Tillamook River, Oregon© Wild Salmon Center

Oregon: Keep Balanced Forest Management

Oregon: Keep Balanced Forest Management

On the North Coast, we can’t allow a lawsuit to threaten ongoing collaborative work to balance conservation and timber.

Linn County recently announced a $1.4 billion lawsuit against Oregon. The dispute arises over money that counties receive when trees on state forests are harvested. The county claims that state law mandated more intensive logging of state forests to produce timber revenue for Linn County and other government taxing districts. Three timber companies and the Oregon Forest Industries Council say they are helping pay for the suit.

Chris Smith Oregon North Coast State Forest Coalition
Chris Smith of Oregon’s North Coast State Forest Coalition measures the circumference of a tree | © North Coast State Forest Coalition

The stakes of the lawsuit are high for Oregonians, not only because of the dollar figure, but also because the suit includes the Tillamook and Clatsop state forests that blanket the Coast Range between the coast and the Portland metro area. The Tillamook and Clatsop produce significant timber, but they also nurture world­-class salmon fisheries, host ever-growing ranks of hikers, bikers, campers, off-roaders, swimmers and fishermen, and provide drinking water for 400,000 Oregonians.

Unfortunately, Linn County’s lawsuit and a related editorial by The Oregonian/OregonLive editorial board draw an inaccurate picture of state forest management.

The problem with state forest management, according to Linn County, dates to an Oregon Board of Forestry decision in 1998 to seek a balanced approach to state forests. The 1998 decision has had, according to Linn County, “devastating effects on local communities” and caused unemployment to “skyrocket.” The editorial board adds that timber revenue from state forests in Linn County “is about half of what it was in the 1990s.

The story is actually just the opposite. Timber revenue is not half what it was in the 1990s. The adoption of the new rule in 1998 led directly to substantial harvest increases. The 1998 rule grew from changing public expectations of how forests should be managed. First, federal law identified endangered species that needed protection. Second, recreational use of state forests was starting to boom, especially in the Tillamook State Forest, west of the Portland metro area. Oregon did not have a comprehensive plan to manage these forests according to these changing expectations. The state risked lawsuits without a detailed and science­-based guidance document.

Fortunately, Oregon law clearly allows state forests to accommodate multiple values. State law says these forests should be managed “to secure the greatest permanent value … to the state.” This law specifically identifies multiple uses, such as providing for fish and wildlife, protecting drinking water, protection against floods and erosion, and allowing recreation, as well as timber sales. No hierarchy of uses is mandated.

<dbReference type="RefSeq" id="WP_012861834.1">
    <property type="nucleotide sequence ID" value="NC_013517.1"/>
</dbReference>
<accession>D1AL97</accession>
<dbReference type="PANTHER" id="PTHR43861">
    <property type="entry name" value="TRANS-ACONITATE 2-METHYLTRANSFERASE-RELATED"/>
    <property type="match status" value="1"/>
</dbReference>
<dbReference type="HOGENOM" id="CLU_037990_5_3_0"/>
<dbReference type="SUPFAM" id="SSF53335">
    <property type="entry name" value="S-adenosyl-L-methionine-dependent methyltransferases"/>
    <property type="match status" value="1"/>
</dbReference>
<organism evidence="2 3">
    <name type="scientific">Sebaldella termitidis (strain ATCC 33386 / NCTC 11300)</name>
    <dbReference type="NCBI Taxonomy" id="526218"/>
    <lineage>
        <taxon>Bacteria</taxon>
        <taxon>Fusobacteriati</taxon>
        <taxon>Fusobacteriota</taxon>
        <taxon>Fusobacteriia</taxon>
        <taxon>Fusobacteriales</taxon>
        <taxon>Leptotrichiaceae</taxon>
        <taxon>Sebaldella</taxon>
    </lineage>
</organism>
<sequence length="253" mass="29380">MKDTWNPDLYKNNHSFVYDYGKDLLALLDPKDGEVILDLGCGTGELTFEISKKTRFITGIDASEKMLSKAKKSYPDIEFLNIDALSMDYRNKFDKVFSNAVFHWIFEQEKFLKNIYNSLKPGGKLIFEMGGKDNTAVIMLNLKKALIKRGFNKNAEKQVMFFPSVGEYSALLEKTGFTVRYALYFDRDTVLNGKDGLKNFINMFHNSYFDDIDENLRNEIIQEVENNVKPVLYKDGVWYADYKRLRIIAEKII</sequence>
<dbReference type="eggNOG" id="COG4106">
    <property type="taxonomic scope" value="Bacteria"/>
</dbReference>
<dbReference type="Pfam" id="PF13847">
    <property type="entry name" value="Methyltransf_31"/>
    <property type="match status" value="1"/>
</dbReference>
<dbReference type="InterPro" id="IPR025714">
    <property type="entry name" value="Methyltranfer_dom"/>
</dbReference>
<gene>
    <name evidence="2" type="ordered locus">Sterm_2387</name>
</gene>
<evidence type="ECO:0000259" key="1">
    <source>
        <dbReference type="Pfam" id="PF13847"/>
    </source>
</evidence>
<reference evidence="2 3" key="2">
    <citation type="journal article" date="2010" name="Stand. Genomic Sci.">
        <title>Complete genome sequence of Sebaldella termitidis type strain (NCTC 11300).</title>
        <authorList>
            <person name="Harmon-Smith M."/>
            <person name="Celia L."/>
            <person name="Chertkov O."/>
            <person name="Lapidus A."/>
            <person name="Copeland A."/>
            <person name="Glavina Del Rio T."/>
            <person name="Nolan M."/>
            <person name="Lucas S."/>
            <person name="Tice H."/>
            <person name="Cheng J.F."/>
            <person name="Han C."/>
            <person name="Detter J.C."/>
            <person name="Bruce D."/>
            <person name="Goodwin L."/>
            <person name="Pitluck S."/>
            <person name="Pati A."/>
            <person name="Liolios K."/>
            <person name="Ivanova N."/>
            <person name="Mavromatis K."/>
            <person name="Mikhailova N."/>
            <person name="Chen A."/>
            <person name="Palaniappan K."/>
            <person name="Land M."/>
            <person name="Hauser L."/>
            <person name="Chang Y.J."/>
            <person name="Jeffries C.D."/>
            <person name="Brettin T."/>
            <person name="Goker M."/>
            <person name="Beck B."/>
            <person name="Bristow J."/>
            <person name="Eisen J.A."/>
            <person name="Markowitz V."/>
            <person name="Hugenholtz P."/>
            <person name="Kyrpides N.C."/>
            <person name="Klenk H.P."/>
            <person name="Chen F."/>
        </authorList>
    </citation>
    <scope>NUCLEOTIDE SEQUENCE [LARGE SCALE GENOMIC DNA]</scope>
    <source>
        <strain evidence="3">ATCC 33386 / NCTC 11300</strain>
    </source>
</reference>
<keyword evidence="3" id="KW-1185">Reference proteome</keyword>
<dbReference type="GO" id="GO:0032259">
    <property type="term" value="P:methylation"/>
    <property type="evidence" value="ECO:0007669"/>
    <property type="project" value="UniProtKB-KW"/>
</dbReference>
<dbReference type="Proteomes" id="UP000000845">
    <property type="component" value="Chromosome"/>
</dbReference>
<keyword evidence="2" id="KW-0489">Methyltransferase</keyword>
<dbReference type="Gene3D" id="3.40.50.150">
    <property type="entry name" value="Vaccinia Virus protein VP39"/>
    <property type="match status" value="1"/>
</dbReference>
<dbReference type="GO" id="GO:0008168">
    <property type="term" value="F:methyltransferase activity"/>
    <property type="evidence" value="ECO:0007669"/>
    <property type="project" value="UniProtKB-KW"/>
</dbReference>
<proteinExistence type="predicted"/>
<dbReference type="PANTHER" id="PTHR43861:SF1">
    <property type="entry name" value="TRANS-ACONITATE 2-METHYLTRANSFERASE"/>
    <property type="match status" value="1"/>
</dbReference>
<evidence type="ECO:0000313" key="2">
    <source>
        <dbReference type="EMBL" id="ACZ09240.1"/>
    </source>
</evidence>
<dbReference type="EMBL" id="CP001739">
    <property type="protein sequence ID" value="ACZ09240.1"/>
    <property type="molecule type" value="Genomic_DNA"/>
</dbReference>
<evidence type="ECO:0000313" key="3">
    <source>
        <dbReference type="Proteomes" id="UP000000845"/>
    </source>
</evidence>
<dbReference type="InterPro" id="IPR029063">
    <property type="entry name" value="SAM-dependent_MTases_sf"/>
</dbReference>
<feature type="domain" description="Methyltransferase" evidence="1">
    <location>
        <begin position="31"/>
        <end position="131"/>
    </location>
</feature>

Coho salmon spawn in the Oregon Coast Range
Coho salmon spawn in the Oregon Coast Range | © Jim Yuscavitch

Through collaborative planning, the state responded to the new demands in the 1990s by developing detailed plans. The Board of Forestry sought high harvest levels while also protecting salmon streams, restoring lands damaged by earlier timber practices, managing recreation and protecting critical wildlife habitat. It was not an easy balance to find. The result was a dramatic increase in harvest levels. Rather than causing “economic devastation,” the state forests became a reliable economic engine.

In Linn County, according to Oregon Department of Forestry data, harvests on state lands have been more than double the levels since 1998 as compared with the average harvest for the 30 years before the rule. And while harvest revenues are important, it is also important to have realistic conversations about the potential effects of state forest management.

For example, if the state increased harvests by 25 percent, the new revenues to Linn County would be less than 1 percent of their county budget. Moreover, the new timber jobs produced would be less than one-hundredth of 1 percent of the Linn County total job base. At the same time, pursuing the industrial approach that timber companies and Linn County demand would have detrimental effects. Valuable salmon runs in the Wilson, Trask, Nehalem and other coastal rivers rely on conservation measures on state forests. The growing population of Washington County has steadily increased recreational use, with hiking, camping, hunting, mountain biking and mushroom picking. Some state forest trailheads are overflowing on weekends. Thus the Washington and Clatsop county commissions supported the designation of 20 percent of the forest as conservation areas in 2014.

The challenge for Oregon is to find a path forward that attains the balance that the majority of Oregonians expect. The mandate for “greatest permanent value” for Oregon requires that balance, and the Linn County lawsuit derails efforts to find a collaborative compromise on state lands.

Bob Van Dyk is Wild Salmon Center’s Oregon and California policy director. This opinion piece was originally published February 20, 2016 in the Oregonian.

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